Mr Green was the Dairy Science teacher, went to Ruakura once every 2 weeks, also took Maths, English, Geography, History,

Jack: "They were good times"

Margaret and her sister both took the domestic course, sewing. Young sister took commercial,

Margaret: "I would have liked to have done commercial"

her parents did not envisage a career for her because of her health, their parents did not place much emphasis on education. Not many people from the country went on to higher education. Margaret wanted to be a teacher but was unable to because of her health. Science course, matriculation, mostly town children, many who did the science course went on to University, cousin Heather did science.

Father wanted Jack to be interested in sheep farming, because of his education Jack was more interested in dairy farming.


Tape 1 Side 2

Jack felt he learnt more when he left school and joined the Young Farmers Club,

Jack: "I felt I grew up in a wonderful time when Ruakura was set up as an instruction enterprise"

appreciated the new technology Ruakura made available, milk fever, grass staggers, milk techniques, non-stripping.

Margaret discusses the rapid progress of technology following the war. Margaret played basketball at high school, had gym classes in Gordonton after high school years.

Jack found it difficult to play sports for the school as they could not make it in to town on Saturdays. Began playing tennis at Gordonton and played rugby when teams were set up in Gordonton.

Margaret feels sport did not have as much emphasis as today. Margaret went to High School with a friend from Gordonton who was Salvation Army, went to church with her occasionally but does not recall other activities they did together.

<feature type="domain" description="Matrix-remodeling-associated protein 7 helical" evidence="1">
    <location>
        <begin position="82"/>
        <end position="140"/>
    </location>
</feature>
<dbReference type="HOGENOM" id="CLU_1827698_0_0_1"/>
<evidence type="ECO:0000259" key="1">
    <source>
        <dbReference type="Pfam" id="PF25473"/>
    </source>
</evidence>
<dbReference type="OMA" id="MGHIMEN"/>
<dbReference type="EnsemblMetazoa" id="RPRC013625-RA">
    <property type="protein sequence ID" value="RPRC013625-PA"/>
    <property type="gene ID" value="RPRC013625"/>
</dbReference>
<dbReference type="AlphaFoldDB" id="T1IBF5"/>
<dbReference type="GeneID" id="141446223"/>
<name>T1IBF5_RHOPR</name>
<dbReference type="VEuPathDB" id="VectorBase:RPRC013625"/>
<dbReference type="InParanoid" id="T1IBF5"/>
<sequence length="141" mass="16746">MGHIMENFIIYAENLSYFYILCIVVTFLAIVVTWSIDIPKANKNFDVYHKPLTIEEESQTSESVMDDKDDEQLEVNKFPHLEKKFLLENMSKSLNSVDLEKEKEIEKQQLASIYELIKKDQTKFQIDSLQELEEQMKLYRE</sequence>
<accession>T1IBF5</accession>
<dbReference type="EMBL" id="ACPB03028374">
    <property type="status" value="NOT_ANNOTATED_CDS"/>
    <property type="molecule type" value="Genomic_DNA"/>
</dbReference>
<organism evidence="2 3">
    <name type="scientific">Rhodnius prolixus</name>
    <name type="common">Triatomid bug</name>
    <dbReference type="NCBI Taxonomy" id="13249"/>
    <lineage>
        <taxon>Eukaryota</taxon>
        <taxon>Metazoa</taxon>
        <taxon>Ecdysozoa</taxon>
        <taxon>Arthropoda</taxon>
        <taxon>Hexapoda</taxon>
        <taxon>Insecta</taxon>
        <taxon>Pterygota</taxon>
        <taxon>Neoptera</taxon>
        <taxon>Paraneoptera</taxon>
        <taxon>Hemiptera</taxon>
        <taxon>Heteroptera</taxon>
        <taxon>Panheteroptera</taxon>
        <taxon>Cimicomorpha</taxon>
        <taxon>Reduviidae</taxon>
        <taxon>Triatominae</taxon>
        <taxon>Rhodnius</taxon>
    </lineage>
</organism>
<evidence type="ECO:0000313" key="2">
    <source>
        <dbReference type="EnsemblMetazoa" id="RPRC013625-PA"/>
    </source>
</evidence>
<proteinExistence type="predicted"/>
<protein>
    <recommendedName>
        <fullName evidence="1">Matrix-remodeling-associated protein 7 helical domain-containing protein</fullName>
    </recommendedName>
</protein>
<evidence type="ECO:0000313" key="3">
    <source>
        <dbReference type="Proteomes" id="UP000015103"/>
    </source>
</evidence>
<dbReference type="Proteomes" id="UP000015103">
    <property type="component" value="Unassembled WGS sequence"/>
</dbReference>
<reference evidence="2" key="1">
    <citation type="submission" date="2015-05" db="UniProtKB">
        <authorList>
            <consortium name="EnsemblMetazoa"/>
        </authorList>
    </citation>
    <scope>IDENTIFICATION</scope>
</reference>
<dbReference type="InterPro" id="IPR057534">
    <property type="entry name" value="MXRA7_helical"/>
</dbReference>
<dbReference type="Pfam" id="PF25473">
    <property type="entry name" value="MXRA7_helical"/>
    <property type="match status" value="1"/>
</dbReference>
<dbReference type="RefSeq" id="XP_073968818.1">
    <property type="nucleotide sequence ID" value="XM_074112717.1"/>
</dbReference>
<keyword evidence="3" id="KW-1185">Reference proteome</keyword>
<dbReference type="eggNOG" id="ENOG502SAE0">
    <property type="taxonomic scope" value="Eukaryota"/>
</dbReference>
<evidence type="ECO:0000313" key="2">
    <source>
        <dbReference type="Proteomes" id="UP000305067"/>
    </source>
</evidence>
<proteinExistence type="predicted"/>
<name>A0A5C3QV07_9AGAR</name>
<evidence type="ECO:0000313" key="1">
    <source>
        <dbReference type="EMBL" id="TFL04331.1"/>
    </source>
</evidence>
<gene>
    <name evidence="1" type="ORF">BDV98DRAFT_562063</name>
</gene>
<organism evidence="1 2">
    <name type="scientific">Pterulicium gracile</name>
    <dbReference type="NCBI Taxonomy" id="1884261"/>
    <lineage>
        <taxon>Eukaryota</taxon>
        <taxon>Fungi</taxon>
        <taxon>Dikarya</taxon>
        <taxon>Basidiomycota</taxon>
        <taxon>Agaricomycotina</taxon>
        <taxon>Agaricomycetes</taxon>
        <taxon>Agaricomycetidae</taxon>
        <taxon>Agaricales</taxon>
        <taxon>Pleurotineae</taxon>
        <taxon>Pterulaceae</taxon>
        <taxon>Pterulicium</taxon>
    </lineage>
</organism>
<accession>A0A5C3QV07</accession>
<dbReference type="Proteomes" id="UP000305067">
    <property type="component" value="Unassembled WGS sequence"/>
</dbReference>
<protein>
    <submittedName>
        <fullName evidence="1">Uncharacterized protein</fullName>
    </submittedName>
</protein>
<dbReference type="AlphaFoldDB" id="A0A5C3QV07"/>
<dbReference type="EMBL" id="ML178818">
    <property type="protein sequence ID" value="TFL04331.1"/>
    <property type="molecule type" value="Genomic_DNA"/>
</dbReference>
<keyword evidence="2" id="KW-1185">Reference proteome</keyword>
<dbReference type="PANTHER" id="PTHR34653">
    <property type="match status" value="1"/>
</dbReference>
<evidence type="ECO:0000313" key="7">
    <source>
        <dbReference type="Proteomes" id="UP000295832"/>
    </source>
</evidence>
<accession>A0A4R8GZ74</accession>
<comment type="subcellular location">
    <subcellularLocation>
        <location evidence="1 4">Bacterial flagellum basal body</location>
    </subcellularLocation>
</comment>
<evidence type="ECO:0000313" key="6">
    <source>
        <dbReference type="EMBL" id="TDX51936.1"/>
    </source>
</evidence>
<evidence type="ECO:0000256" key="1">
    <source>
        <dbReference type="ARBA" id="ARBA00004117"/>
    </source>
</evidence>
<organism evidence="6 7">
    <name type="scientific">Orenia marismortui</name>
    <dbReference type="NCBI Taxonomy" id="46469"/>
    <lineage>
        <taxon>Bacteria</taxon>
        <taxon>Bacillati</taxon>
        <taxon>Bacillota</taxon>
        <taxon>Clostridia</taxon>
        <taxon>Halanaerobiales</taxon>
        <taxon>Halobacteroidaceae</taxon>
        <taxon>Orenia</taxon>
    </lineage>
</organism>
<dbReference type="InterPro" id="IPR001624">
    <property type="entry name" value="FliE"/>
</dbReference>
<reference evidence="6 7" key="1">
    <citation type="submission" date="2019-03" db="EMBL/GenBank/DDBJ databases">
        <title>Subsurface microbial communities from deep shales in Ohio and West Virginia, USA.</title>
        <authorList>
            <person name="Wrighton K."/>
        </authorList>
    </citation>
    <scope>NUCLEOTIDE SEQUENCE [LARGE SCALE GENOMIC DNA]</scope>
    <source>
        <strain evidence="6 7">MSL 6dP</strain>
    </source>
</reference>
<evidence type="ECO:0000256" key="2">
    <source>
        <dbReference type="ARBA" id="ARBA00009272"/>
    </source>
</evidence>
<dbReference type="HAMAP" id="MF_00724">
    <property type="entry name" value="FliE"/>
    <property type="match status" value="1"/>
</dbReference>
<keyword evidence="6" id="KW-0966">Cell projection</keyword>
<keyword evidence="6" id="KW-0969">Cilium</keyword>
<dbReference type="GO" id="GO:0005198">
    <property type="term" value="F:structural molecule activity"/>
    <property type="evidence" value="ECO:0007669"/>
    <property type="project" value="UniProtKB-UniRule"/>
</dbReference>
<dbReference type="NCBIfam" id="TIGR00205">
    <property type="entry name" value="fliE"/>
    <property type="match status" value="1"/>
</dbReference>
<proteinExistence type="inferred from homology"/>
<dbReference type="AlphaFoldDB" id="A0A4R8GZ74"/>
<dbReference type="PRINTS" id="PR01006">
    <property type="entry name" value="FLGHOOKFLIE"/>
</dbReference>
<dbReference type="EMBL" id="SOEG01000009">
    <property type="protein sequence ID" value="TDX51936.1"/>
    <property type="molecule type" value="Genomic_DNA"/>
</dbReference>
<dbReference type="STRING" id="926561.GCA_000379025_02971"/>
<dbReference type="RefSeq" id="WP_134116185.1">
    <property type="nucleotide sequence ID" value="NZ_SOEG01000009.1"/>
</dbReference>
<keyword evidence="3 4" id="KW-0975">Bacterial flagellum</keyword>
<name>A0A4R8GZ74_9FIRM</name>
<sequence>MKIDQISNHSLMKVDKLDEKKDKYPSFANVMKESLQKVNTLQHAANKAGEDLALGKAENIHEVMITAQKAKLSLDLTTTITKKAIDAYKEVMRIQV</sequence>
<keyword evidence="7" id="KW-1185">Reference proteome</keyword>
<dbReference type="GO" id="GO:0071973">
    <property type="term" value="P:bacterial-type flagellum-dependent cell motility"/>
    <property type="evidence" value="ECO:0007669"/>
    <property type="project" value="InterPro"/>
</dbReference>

Jack made a lot of friends at school,

"They were happy days, no doubt about it"

Margaret mentions that Jack was able to keep in contact with his teenage friends as he remained living in Gordonton whereas Margaret moved around after marriage.

Margaret doesn't feel that World War II effected her education.

Their father was eager for Jack to finish school and work on the farm as there was a labour shortage during the war, he didn't finish his 2 years at high school, left a few weeks early to help put on the farm. Their family was supplying cream before the war, during the war they were asked to switch over to whole milk and to deliver the milk to the local cheese factory, Jack heavily involved in the change over on the farm, first took the milk to the factory by horse and wagon, then go a 15 CWT. Ford V8 1938. After the campaign in Greece and Crete New Zealand's stock had to be replenished and the V8 was claimed by the army,

Jack: "I can always remember having to drive it into town and deliver it to the Claudelands Show Grounds"

Every year at tech they had military training at Rugby Park, Jack remembers one of his teachers, Mr Day being farewelled before he went to war. Jack remembers putting tape on the windows. Jack's home guard company was allocated the area near Woodlands on the Whitikahu Road Bridge, had trenches they had to lay in, had a huge log that was set up beside the bridge ready to roll on to it if the Japanese had invaded.


Entertainment and Socialising

Margaret: "I just remember feeling satisfied as far as that sort of thing went"